We’ll discuss if Steve Jobs never did market research a bit later. First though, Michael Schrage has written a good book: Who Do You Want Your Customers to Become? I’ve been sending everyone, even tangentially related to marketing, links to the book. It is thought-provoking, but after getting back a few emails about it, I realized the book is a bit misunderstood.
At first read (with the hope that this will be magic bullet that will drive sales to astronomical heights), the premise seems to be that businesses should decide what they want customers to be (the transformation), align sales, marketing, and operations departments, and the transactions will flow. The business will tell the customer what they need and the customer will eat it up.
Clearly that is not how it works.
What gets overlooked is that customer transformation can only happen if there is alignment with the customers desires. You can’t sell them something they don’t want or need at some level mentally. Customers will buy products or services that improve their lives in some way (real or imagined). Transforming a customer is really aligning what the customer wants to be, with solutions provided by a business.
Let’s look at some of the examples Schrage provides in the book. Disney had spent decades creating movies princess-type characters. Disney’s customers wanted to grow up to be princesses. Disney wanted their customers to be princesses. Disney packaged their existing movie characters as princesses, promoted them as princesses, and then sold princess-related products. Disney was offering them ways to be a princess. Alignment of business and customers. $$$$$$$$.
The key in transforming customer expectation is identifying what essential attribute your service cultivates in the customer. How does it make the customers life better?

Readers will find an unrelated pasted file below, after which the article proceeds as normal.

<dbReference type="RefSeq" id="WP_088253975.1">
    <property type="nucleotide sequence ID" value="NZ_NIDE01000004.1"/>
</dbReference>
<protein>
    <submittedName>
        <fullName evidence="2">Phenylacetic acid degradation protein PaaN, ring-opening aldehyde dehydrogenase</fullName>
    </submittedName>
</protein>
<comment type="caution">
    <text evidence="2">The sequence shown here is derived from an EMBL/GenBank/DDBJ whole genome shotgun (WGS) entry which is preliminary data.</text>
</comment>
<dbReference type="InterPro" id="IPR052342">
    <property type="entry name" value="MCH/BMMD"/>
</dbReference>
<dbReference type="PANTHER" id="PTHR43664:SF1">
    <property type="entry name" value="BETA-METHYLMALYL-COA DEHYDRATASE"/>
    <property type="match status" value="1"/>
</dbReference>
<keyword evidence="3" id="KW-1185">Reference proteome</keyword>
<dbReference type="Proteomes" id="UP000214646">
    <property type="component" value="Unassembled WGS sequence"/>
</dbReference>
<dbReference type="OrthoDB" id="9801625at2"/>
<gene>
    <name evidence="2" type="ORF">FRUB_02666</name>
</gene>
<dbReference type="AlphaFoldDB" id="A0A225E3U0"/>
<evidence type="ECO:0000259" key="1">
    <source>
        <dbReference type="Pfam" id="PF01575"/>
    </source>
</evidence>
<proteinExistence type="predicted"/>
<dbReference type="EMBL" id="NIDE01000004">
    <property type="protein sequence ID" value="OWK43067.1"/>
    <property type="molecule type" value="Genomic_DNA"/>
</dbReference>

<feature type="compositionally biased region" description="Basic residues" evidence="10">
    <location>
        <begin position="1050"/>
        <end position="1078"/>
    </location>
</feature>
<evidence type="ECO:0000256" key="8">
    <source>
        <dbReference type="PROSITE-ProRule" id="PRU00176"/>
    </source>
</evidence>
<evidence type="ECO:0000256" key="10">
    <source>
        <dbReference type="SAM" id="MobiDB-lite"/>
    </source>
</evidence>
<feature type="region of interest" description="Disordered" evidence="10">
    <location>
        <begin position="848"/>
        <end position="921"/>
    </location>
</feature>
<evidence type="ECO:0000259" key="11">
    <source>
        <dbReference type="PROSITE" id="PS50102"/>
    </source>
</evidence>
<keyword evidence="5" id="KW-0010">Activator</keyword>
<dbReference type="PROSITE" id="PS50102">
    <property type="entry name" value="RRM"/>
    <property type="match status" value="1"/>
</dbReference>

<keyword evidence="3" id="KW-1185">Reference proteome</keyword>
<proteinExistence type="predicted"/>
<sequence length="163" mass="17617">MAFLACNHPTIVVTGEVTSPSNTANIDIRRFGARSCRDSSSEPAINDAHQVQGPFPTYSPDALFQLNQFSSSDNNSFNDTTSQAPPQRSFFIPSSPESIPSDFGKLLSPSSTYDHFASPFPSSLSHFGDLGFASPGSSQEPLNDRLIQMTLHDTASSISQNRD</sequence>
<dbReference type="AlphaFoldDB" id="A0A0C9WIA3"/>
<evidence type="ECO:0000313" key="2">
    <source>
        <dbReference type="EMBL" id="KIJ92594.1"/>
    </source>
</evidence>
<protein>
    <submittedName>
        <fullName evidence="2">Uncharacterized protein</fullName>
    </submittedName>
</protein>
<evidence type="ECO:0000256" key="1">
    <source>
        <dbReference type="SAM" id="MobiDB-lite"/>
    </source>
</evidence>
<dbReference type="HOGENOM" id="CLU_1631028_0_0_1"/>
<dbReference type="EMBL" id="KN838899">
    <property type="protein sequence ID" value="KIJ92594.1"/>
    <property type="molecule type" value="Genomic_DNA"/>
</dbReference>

Alignment does not just have to aspirational. Google has been the technical wiz kids of the Internet for 15 years now. They figured out how to make searches faster and better, which changed the customers expectations of how search should work. But customers always wanted faster and better search. Alignment. Win.
Facebook made sharing and connecting people so easy and useful (in terms of feedback from friends), it changed everyone’s expectations of how we communicate and what we wanted to communicate. But it still stems from the fact that people want to share and we are nosey about the lives of our friends.
Shrage points out that Apple and Starbucks tapped into people wanting to be connoisseurs (either for real or status). For Apple, a shiny, sleek, well designed product. For Starbucks, coffee (or a drink with a bit of coffee and lots of milk, lol). We want to be hipsters with the pretty devices and hang out in cool places.
Back to Steve Jobs never did market research. The thing is, Apple did research. The research subjects were initially Jobs and Woz (skip to 2:20 in video above). They built the original Apple machines that they wanted to build and use. And afterwards, products that Apple folks wanted to use themselves.
Most companies are not in a position to use their products so thoroughly internally that they can be experts in knowing what their customers want. The nature of certain industries makes this feasible for some companies. Electronics and fashion come to mind. But if a company is not in such an industry, they have to pony up resources to understand their current and potential customers.
tl;dr – do research and figure out what your customers want and then give it to them.